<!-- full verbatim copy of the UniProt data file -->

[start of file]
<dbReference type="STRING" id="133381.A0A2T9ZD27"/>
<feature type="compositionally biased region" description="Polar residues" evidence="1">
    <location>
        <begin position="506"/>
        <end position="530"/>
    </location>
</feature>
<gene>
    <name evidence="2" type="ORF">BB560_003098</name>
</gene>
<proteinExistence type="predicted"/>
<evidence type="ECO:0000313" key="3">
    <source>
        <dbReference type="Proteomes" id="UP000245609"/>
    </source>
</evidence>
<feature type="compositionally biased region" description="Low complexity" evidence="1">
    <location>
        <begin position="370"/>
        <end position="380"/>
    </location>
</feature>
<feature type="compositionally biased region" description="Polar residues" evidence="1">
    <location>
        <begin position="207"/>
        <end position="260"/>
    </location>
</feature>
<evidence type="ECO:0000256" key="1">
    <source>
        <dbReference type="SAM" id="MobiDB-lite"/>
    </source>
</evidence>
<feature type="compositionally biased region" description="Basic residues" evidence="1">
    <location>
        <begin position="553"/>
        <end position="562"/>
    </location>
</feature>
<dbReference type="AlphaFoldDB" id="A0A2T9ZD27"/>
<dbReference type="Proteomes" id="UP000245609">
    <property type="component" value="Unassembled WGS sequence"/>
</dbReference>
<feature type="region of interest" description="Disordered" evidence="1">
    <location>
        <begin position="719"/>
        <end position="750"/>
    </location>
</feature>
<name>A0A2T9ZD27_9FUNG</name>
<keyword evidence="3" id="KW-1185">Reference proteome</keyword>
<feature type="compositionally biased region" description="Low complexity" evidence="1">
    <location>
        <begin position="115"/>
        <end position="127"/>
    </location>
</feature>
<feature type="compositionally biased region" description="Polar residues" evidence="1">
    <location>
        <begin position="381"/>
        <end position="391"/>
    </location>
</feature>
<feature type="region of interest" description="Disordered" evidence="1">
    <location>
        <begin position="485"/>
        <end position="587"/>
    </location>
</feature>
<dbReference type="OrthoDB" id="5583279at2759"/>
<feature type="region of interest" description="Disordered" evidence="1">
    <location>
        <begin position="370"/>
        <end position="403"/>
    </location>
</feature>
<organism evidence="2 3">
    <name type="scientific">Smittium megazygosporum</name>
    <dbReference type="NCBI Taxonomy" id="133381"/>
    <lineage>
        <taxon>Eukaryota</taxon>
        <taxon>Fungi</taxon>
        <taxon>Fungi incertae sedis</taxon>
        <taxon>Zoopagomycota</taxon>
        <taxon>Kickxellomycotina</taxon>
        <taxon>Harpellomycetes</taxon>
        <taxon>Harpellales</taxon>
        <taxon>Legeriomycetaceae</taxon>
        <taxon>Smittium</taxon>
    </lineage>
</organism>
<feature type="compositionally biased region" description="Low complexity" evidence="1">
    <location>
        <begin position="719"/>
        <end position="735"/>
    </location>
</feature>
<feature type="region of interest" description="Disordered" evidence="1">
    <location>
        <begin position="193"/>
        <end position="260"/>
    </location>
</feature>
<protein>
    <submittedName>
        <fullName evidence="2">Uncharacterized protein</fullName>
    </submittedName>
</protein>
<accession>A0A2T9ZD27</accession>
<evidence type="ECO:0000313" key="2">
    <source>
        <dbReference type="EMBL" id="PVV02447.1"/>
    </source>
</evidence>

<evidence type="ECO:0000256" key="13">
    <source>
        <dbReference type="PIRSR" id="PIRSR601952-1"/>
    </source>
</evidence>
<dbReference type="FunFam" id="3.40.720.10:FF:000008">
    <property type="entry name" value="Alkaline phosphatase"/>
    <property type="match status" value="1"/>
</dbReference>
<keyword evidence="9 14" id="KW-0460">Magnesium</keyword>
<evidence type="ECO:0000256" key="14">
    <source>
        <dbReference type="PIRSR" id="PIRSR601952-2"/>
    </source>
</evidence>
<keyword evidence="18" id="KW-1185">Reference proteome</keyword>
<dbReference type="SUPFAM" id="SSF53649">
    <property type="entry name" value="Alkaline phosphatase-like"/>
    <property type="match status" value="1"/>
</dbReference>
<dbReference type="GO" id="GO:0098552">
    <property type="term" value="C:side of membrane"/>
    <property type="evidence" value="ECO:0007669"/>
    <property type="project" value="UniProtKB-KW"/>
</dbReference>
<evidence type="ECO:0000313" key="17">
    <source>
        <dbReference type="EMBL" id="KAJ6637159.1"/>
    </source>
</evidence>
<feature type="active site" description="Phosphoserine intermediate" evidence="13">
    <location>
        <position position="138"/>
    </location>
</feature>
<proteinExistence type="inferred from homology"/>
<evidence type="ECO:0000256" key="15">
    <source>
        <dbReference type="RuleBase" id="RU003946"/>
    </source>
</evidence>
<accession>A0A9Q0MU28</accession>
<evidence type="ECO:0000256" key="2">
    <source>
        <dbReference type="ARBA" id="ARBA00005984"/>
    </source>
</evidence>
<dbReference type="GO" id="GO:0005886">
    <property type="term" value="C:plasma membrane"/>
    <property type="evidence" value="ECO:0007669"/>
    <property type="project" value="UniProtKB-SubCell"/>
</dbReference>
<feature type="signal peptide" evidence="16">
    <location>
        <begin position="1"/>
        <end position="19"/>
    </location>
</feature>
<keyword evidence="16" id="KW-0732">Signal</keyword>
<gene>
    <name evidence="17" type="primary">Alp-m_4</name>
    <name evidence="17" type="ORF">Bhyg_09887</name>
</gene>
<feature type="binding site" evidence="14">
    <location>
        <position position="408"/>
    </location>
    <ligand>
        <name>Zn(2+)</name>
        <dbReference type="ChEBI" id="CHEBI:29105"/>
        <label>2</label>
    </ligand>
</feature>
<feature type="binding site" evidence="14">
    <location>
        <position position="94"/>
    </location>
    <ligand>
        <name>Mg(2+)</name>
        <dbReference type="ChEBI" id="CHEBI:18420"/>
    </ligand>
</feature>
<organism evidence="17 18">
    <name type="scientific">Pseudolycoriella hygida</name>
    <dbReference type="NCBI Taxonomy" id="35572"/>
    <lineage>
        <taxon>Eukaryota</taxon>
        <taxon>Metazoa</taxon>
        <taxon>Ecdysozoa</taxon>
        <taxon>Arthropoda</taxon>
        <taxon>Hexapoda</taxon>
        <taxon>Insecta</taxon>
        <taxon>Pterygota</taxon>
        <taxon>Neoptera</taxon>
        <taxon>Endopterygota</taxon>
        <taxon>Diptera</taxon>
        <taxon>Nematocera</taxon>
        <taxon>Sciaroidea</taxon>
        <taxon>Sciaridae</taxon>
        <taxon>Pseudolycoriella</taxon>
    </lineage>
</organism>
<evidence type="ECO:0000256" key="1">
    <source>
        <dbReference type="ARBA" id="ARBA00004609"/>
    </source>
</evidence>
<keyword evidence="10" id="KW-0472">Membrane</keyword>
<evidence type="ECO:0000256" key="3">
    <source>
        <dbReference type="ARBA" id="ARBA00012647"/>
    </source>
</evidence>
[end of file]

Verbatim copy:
<dbReference type="STRING" id="133381.A0A2T9ZD27"/>
<feature type="compositionally biased region" description="Polar residues" evidence="1">
    <location>
        <begin position="506"/>
        <end position="530"/>
    </location>
</feature>
<gene>
    <name evidence="2" type="ORF">BB560_003098</name>
</gene>
<proteinExistence type="predicted"/>
<evidence type="ECO:0000313" key="3">
    <source>
        <dbReference type="Proteomes" id="UP000245609"/>
    </source>
</evidence>
<feature type="compositionally biased region" description="Low complexity" evidence="1">
    <location>
        <begin position="370"/>
        <end position="380"/>
    </location>
</feature>
<feature type="compositionally biased region" description="Polar residues" evidence="1">
    <location>
        <begin position="207"/>
        <end position="260"/>
    </location>
</feature>
<evidence type="ECO:0000256" key="1">
    <source>
        <dbReference type="SAM" id="MobiDB-lite"/>
    </source>
</evidence>
<feature type="compositionally biased region" description="Basic residues" evidence="1">
    <location>
        <begin position="553"/>
        <end position="562"/>
    </location>
</feature>
<dbReference type="AlphaFoldDB" id="A0A2T9ZD27"/>
<dbReference type="Proteomes" id="UP000245609">
    <property type="component" value="Unassembled WGS sequence"/>
</dbReference>
<feature type="region of interest" description="Disordered" evidence="1">
    <location>
        <begin position="719"/>
        <end position="750"/>
    </location>
</feature>
<name>A0A2T9ZD27_9FUNG</name>
<keyword evidence="3" id="KW-1185">Reference proteome</keyword>
<feature type="compositionally biased region" description="Low complexity" evidence="1">
    <location>
        <begin position="115"/>
        <end position="127"/>
    </location>
</feature>
<feature type="compositionally biased region" description="Polar residues" evidence="1">
    <location>
        <begin position="381"/>
        <end position="391"/>
    </location>
</feature>
<feature type="region of interest" description="Disordered" evidence="1">
    <location>
        <begin position="485"/>
        <end position="587"/>
    </location>
</feature>
<dbReference type="OrthoDB" id="5583279at2759"/>
<feature type="region of interest" description="Disordered" evidence="1">
    <location>
        <begin position="370"/>
        <end position="403"/>
    </location>
</feature>
<organism evidence="2 3">
    <name type="scientific">Smittium megazygosporum</name>
    <dbReference type="NCBI Taxonomy" id="133381"/>
    <lineage>
        <taxon>Eukaryota</taxon>
        <taxon>Fungi</taxon>
        <taxon>Fungi incertae sedis</taxon>
        <taxon>Zoopagomycota</taxon>
        <taxon>Kickxellomycotina</taxon>
        <taxon>Harpellomycetes</taxon>
        <taxon>Harpellales</taxon>
        <taxon>Legeriomycetaceae</taxon>
        <taxon>Smittium</taxon>
    </lineage>
</organism>
<feature type="compositionally biased region" description="Low complexity" evidence="1">
    <location>
        <begin position="719"/>
        <end position="735"/>
    </location>
</feature>
<feature type="region of interest" description="Disordered" evidence="1">
    <location>
        <begin position="193"/>
        <end position="260"/>
    </location>
</feature>
<protein>
    <submittedName>
        <fullName evidence="2">Uncharacterized protein</fullName>
    </submittedName>
</protein>
<accession>A0A2T9ZD27</accession>
<evidence type="ECO:0000313" key="2">
    <source>
        <dbReference type="EMBL" id="PVV02447.1"/>
    </source>
</evidence>

<evidence type="ECO:0000256" key="13">
    <source>
        <dbReference type="PIRSR" id="PIRSR601952-1"/>
    </source>
</evidence>
<dbReference type="FunFam" id="3.40.720.10:FF:000008">
    <property type="entry name" value="Alkaline phosphatase"/>
    <property type="match status" value="1"/>
</dbReference>
<keyword evidence="9 14" id="KW-0460">Magnesium</keyword>
<evidence type="ECO:0000256" key="14">
    <source>
        <dbReference type="PIRSR" id="PIRSR601952-2"/>
    </source>
</evidence>
<keyword evidence="18" id="KW-1185">Reference proteome</keyword>
<dbReference type="SUPFAM" id="SSF53649">
    <property type="entry name" value="Alkaline phosphatase-like"/>
    <property type="match status" value="1"/>
</dbReference>
<dbReference type="GO" id="GO:0098552">
    <property type="term" value="C:side of membrane"/>
    <property type="evidence" value="ECO:0007669"/>
    <property type="project" value="UniProtKB-KW"/>
</dbReference>
<evidence type="ECO:0000313" key="17">
    <source>
        <dbReference type="EMBL" id="KAJ6637159.1"/>
    </source>
</evidence>
<feature type="active site" description="Phosphoserine intermediate" evidence="13">
    <location>
        <position position="138"/>
    </location>
</feature>
<proteinExistence type="inferred from homology"/>
<evidence type="ECO:0000256" key="15">
    <source>
        <dbReference type="RuleBase" id="RU003946"/>
    </source>
</evidence>
<accession>A0A9Q0MU28</accession>
<evidence type="ECO:0000256" key="2">
    <source>
        <dbReference type="ARBA" id="ARBA00005984"/>
    </source>
</evidence>
<dbReference type="GO" id="GO:0005886">
    <property type="term" value="C:plasma membrane"/>
    <property type="evidence" value="ECO:0007669"/>
    <property type="project" value="UniProtKB-SubCell"/>
</dbReference>
<feature type="signal peptide" evidence="16">
    <location>
        <begin position="1"/>
        <end position="19"/>
    </location>
</feature>
<keyword evidence="16" id="KW-0732">Signal</keyword>
<gene>
    <name evidence="17" type="primary">Alp-m_4</name>
    <name evidence="17" type="ORF">Bhyg_09887</name>
</gene>
<feature type="binding site" evidence="14">
    <location>
        <position position="408"/>
    </location>
    <ligand>
        <name>Zn(2+)</name>
        <dbReference type="ChEBI" id="CHEBI:29105"/>
        <label>2</label>
    </ligand>
</feature>
<feature type="binding site" evidence="14">
    <location>
        <position position="94"/>
    </location>
    <ligand>
        <name>Mg(2+)</name>
        <dbReference type="ChEBI" id="CHEBI:18420"/>
    </ligand>
</feature>
<organism evidence="17 18">
    <name type="scientific">Pseudolycoriella hygida</name>
    <dbReference type="NCBI Taxonomy" id="35572"/>
    <lineage>
        <taxon>Eukaryota</taxon>
        <taxon>Metazoa</taxon>
        <taxon>Ecdysozoa</taxon>
        <taxon>Arthropoda</taxon>
        <taxon>Hexapoda</taxon>
        <taxon>Insecta</taxon>
        <taxon>Pterygota</taxon>
        <taxon>Neoptera</taxon>
        <taxon>Endopterygota</taxon>
        <taxon>Diptera</taxon>
        <taxon>Nematocera</taxon>
        <taxon>Sciaroidea</taxon>
        <taxon>Sciaridae</taxon>
        <taxon>Pseudolycoriella</taxon>
    </lineage>
</organism>
<evidence type="ECO:0000256" key="1">
    <source>
        <dbReference type="ARBA" id="ARBA00004609"/>
    </source>
</evidence>
<keyword evidence="10" id="KW-0472">Membrane</keyword>
<evidence type="ECO:0000256" key="3">
    <source>
        <dbReference type="ARBA" id="ARBA00012647"/>
    </source>
</evidence>